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Walk Right: A Parent’s Guide to Keeping Kids Safe on the Way to School

Depending on what era you grew up in, you may have been part of a large contingent of students that walked to class on a daily basis – or as time went on and buses became more widespread, you may have been one of a smaller number that walked because of the proximity of your home to the school.

Nowadays, a huge percentage of children have the safety of a school bus to protect them during their commute to school in the morning. But not everyone is quite that lucky – and if your children walk or ride to school, keeping them safe is a top priority. So how do you go about tackling this essential task?

Safety In Numbers

If you’re not able to accompany your child to and from school every day, one of the best things you can do is to ensure that there’s someone who can. Whether it’s other parents or their peers (mostly depending on their age), traveling together can drastically enhance the safety of everyone involved – from simply increasing their visibility to drivers and other pedestrians, to deterring interference from anyone with bad intentions.

Creating Car-Smart Habits

One of the best ways you can keep your child safe on their walk/ride to school is to instill some simple, common sense ideas that will eventually become habits. Waiting at crosswalks, stopping and looking before crossing streets, checking driveways and intersections for turning vehicles, etc. can all go a long way toward avoiding any mishaps.

Dressing For Safety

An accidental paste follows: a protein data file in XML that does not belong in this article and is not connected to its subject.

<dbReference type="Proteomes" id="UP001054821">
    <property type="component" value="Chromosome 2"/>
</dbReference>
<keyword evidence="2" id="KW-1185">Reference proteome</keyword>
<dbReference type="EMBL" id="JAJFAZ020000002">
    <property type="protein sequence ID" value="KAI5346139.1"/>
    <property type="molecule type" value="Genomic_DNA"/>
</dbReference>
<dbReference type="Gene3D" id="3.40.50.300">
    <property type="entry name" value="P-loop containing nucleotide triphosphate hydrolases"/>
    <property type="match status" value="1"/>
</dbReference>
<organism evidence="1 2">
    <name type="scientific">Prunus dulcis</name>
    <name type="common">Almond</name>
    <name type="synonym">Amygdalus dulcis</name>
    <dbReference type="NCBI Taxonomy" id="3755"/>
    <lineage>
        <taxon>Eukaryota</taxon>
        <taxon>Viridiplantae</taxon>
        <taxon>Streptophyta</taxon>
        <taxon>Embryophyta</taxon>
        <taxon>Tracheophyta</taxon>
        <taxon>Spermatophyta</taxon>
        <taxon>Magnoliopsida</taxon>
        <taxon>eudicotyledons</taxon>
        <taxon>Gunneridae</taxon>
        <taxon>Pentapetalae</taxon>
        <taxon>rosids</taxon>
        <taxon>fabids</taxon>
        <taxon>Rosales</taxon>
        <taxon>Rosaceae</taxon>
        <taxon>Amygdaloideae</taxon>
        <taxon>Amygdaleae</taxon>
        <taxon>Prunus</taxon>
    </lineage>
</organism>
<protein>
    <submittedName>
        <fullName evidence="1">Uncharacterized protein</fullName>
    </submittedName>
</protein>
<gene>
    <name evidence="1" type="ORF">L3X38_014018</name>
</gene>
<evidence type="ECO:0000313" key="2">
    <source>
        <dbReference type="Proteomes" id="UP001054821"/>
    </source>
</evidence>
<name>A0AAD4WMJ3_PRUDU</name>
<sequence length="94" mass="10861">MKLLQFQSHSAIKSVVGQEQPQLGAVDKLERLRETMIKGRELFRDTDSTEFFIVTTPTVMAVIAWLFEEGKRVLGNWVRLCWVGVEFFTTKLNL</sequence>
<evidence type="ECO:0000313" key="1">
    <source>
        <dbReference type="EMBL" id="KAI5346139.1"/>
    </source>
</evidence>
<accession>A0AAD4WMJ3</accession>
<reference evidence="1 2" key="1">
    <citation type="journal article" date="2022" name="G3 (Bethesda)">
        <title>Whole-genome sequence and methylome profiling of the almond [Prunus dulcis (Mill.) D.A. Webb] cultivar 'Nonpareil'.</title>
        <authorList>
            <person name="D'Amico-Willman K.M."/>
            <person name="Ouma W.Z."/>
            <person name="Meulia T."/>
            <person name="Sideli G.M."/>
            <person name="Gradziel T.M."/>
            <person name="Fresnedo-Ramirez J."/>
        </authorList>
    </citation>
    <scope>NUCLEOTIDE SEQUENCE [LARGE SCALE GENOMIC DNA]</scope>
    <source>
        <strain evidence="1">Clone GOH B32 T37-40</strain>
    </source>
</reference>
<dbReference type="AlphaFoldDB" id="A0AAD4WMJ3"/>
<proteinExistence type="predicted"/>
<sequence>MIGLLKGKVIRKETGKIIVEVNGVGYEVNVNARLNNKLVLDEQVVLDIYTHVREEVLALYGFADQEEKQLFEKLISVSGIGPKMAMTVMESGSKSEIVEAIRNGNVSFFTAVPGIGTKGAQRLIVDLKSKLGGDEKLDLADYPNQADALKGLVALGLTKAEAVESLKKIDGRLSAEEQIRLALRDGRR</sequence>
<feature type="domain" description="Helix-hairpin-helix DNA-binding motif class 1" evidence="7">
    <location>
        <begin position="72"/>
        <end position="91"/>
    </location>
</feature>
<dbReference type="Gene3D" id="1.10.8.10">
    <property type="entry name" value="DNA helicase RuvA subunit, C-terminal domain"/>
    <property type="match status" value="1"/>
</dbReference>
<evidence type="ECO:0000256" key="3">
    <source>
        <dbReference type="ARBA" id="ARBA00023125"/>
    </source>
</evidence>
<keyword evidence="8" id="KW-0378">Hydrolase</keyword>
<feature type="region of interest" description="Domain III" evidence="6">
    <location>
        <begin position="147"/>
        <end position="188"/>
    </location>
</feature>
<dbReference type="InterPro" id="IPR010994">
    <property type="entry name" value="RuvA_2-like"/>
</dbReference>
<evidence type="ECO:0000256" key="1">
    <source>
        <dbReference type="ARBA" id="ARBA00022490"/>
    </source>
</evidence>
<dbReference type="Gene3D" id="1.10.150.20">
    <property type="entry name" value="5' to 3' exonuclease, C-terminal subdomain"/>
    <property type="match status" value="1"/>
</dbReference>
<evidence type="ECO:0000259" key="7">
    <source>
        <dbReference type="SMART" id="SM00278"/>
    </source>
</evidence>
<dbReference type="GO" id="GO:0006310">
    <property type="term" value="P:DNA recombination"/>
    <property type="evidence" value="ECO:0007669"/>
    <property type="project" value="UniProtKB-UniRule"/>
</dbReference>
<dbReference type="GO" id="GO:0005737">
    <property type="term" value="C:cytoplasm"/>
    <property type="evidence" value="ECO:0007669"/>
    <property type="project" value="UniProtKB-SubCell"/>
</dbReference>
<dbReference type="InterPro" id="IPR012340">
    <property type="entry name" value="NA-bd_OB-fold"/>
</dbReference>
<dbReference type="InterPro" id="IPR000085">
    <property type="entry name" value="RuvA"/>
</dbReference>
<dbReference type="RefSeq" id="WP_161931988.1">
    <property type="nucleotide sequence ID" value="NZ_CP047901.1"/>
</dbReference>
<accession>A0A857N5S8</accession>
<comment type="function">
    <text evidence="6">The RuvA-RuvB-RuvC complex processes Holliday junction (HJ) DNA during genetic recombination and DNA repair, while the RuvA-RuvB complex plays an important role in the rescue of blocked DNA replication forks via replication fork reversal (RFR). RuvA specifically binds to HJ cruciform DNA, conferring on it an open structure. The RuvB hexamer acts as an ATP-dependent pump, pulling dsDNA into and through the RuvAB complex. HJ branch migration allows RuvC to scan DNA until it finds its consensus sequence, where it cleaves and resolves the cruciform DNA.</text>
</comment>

Especially with days getting shorter, some kids will be walking or riding to school in the early hours of the morning before the sun fully rises. During this dim pre-dawn time, visibility can be reduced just as much (or more, accounting for glare from the sun) as it is at nighttime. With that in mind, kids should wear brightly colored clothing that creates a contrast against the shadows of the early morning and ensure they are visible to drivers.

Bicyclists have a few extra safety items to consider – including helmets and reflective-wear. Headlamps can help identify hazards in the road, such as fallen branches or broken glass. And kids heading to school on skateboards and the like should have knee- and elbow-pads in addition to protective headwear, to help protect them in case of a fall.

Being Loud (But Not Obnoxious)

Kids already have a tendency to be loud, especially when they’re grouped together. But we’re not talking about encouraging your children to make random noises – that will happen all on its own. Instead, encourage them to be vocal in regard to safety, in order to avoid collisions and accidents with other walkers, cyclists, and joggers. If your child is on a bike, teaching them to call out “on your left” as they pass – or installing a bell on their bike – can help them alert others to their presence.

Practice, Practice, Practice

Two big benefits of doing a practice run with your child before sending them on their daily commute to school? First, it’s critical to make sure they know the best way to get to school – and by best, we mean the fastest and safest route to travel. And second, you can help them identify any potentially recurring hazards, such as especially busy intersections or areas with low visibility. From there, you can have a conversation with your child and discuss habits that can help ensure they arrive safely home at the end of each day.